1. What Is Problem Gambling?
Problem gambling is gambling that is done excessively and negatively affects other areas of a person’s life, such as their physical or mental health, school or work performance, finances, and/or interpersonal relationships.
People with gambling problems often bet with money they can't afford to lose, max out their credit cards, borrow money in order to gamble, and do other things that compromise their personal values. Despite these negative consequences, they may deny that they have a problem, continue to chase losses, neglect family, friends, work, and even their own self-care (they may not eat or sleep properly, for example, or care about their physical appearance). Problem gambling can affect anyone regardless of age, gender, race or social status
2. Tips For Safer Gambling
For those who choose to gamble, there are some general principles that can help to make gambling safer and reduce the risk that problems will occur.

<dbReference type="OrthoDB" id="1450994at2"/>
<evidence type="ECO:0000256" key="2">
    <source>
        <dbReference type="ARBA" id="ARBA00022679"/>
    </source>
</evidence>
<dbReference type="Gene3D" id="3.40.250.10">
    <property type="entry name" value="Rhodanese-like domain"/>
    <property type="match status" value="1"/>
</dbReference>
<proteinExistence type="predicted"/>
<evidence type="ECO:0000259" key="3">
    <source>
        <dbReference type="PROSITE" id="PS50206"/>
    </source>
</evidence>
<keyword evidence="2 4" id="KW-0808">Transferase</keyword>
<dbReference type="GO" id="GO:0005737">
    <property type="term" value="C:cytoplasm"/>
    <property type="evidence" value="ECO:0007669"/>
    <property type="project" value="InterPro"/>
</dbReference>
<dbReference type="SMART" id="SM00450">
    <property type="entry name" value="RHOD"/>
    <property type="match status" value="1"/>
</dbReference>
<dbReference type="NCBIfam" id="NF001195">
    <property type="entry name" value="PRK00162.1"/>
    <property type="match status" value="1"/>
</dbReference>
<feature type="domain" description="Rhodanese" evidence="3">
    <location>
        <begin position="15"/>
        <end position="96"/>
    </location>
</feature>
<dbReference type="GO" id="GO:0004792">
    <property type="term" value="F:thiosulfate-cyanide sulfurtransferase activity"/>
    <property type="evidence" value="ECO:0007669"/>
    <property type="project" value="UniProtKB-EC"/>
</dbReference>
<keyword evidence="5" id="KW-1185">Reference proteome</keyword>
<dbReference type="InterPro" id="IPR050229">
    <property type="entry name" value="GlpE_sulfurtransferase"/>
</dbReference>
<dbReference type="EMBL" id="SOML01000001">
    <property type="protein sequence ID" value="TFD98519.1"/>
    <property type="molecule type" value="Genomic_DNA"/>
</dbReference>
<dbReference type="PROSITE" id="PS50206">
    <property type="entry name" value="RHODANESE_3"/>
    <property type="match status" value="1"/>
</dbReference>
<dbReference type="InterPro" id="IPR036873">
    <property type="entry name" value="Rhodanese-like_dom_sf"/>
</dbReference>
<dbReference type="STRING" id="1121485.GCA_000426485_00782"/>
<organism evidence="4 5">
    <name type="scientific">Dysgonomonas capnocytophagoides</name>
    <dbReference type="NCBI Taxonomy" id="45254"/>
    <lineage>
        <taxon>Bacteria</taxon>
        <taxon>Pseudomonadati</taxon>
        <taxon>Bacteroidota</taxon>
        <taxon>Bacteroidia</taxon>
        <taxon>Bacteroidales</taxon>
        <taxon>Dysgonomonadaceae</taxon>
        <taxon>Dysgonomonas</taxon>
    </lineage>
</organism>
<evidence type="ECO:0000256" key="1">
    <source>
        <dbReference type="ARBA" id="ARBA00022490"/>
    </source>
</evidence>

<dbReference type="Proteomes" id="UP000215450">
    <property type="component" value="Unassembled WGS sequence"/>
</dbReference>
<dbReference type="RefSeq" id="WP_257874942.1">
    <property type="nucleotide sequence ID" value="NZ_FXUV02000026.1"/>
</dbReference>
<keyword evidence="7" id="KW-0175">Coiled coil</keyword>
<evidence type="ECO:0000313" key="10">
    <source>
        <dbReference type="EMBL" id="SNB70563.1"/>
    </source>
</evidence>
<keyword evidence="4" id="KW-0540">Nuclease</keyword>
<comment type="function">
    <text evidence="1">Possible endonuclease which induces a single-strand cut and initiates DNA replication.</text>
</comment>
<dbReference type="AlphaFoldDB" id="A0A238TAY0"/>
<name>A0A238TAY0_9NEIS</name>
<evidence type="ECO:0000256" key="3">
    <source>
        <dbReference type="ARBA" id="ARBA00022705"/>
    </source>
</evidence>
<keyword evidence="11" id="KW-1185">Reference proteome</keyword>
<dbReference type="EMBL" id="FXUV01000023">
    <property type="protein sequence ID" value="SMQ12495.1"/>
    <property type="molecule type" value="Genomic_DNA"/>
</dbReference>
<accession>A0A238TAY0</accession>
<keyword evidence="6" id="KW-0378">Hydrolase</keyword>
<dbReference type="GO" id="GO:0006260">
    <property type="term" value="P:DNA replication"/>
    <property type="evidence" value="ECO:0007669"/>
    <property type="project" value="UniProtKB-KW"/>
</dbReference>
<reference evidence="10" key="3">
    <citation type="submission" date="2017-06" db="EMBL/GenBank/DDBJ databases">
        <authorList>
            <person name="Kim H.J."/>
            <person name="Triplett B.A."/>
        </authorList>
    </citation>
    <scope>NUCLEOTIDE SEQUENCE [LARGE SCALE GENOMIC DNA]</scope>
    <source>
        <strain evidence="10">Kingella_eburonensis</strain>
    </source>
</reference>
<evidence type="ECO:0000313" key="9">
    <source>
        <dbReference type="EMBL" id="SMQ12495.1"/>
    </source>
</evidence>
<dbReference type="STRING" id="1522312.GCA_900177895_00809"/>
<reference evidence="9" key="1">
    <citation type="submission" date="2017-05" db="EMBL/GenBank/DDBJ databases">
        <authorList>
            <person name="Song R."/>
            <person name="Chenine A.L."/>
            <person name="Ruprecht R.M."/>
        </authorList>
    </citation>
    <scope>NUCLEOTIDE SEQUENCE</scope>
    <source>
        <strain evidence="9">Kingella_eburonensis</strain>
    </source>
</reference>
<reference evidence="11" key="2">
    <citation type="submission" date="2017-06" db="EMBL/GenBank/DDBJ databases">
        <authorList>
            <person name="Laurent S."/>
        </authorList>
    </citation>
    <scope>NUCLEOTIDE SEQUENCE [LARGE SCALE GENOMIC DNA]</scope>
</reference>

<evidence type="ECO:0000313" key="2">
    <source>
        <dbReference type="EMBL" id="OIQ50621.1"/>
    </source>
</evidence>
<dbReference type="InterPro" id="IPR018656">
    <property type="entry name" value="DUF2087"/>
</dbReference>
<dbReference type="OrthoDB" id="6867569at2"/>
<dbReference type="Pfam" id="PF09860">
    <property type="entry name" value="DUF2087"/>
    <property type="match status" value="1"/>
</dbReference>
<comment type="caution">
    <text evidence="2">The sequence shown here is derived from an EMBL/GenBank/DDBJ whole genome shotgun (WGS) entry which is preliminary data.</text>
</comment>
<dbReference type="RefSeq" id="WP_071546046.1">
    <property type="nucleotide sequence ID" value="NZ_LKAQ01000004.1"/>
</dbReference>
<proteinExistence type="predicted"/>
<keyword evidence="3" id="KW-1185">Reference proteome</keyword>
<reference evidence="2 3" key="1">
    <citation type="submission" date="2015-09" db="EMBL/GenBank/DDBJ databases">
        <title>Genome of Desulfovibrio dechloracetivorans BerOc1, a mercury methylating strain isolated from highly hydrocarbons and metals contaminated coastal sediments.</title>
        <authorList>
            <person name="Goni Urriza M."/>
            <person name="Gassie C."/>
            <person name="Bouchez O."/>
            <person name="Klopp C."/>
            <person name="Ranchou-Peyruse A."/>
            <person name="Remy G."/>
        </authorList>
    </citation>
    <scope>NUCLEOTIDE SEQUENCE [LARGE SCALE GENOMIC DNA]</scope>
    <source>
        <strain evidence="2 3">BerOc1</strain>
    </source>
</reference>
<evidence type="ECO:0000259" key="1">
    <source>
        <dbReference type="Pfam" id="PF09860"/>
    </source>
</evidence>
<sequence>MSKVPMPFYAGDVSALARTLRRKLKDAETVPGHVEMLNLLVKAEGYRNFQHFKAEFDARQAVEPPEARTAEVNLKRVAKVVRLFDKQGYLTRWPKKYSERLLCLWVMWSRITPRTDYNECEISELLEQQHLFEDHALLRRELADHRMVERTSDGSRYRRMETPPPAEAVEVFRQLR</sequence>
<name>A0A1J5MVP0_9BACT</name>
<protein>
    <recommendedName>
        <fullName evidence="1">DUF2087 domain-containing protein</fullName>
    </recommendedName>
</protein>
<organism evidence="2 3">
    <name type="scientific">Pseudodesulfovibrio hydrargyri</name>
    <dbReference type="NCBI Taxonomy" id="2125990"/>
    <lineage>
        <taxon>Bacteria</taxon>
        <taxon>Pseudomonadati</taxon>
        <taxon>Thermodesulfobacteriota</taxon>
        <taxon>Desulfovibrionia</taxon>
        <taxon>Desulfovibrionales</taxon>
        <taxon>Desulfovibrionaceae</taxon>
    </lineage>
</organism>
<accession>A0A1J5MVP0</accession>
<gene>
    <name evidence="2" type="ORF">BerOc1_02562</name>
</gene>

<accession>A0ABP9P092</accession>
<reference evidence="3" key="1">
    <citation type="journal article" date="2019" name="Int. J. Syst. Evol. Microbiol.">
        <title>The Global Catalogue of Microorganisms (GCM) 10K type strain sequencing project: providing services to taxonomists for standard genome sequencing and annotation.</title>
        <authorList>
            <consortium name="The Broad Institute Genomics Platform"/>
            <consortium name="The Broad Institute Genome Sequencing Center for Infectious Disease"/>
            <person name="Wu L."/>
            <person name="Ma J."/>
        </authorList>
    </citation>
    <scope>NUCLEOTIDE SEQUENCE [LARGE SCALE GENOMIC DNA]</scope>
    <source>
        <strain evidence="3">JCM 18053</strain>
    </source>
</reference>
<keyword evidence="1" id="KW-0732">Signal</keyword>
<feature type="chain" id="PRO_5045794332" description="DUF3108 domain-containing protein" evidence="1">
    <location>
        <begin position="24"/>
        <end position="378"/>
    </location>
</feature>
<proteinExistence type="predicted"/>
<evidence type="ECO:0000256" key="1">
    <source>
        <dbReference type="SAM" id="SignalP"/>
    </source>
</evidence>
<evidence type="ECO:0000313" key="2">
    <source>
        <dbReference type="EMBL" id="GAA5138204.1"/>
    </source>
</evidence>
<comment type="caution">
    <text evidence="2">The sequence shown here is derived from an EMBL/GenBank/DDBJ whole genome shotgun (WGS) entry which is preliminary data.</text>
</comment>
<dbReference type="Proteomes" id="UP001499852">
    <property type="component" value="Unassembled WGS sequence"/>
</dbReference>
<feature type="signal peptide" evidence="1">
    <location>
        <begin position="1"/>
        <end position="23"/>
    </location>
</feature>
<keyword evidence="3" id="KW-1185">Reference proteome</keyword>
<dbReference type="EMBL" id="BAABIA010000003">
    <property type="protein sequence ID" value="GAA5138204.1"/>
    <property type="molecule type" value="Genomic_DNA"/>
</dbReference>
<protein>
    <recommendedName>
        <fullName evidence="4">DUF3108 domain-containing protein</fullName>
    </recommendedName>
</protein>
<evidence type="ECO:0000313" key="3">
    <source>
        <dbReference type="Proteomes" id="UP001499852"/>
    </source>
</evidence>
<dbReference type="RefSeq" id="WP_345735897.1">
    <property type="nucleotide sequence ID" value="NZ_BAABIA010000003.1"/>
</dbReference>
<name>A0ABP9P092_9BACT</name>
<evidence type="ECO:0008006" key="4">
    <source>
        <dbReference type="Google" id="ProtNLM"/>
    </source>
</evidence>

Don’t think of gambling as a way to make money: The bottom line is that gambling establishments, like land based casinos and internet casinos are set up to take in more money than they pay out. This means over time, you will lose more money than you win. But, remember its’ not just casinos, all forms of gambling have the same principle - the vast majority lose so that a very small minority can have big wins. Virtually all people with gambling problems hold the false expectation that they are the ones who will be the big winners. That belief feeds the problem.
Always gamble with money that you can afford to lose: Gamble with money that you set aside for fun, like going to the movies or going out for drinks. Never use money that you need for important things, like rent, bills, tuition, etc,
Set a money limit: Decide how much money you can afford to lose before you play. When you have lost that amount of money, quit. If you win – enjoy, but remember it won’t happen most of the time.
Set a time limit. Decide how much time you can afford to spend gambling. When you reach that time limit, stop gambling.
Never chase losses. If you lose money, never try to get it back by going over your limit. This usually leads to even bigger losses.
Don’t gamble when you are depressed or upset: It is hard to make good decisions about gambling when you are feeling down.
Balance gambling with other activities: It’s important to enjoy other activities so that gambling doesn’t become too big a part of your life.
3. Look For Help
If you require immediate help, please contact local problem gambling hotlines.
*Content courtesy of www.problemgambling.vic.gov.au Responsible Gambling Council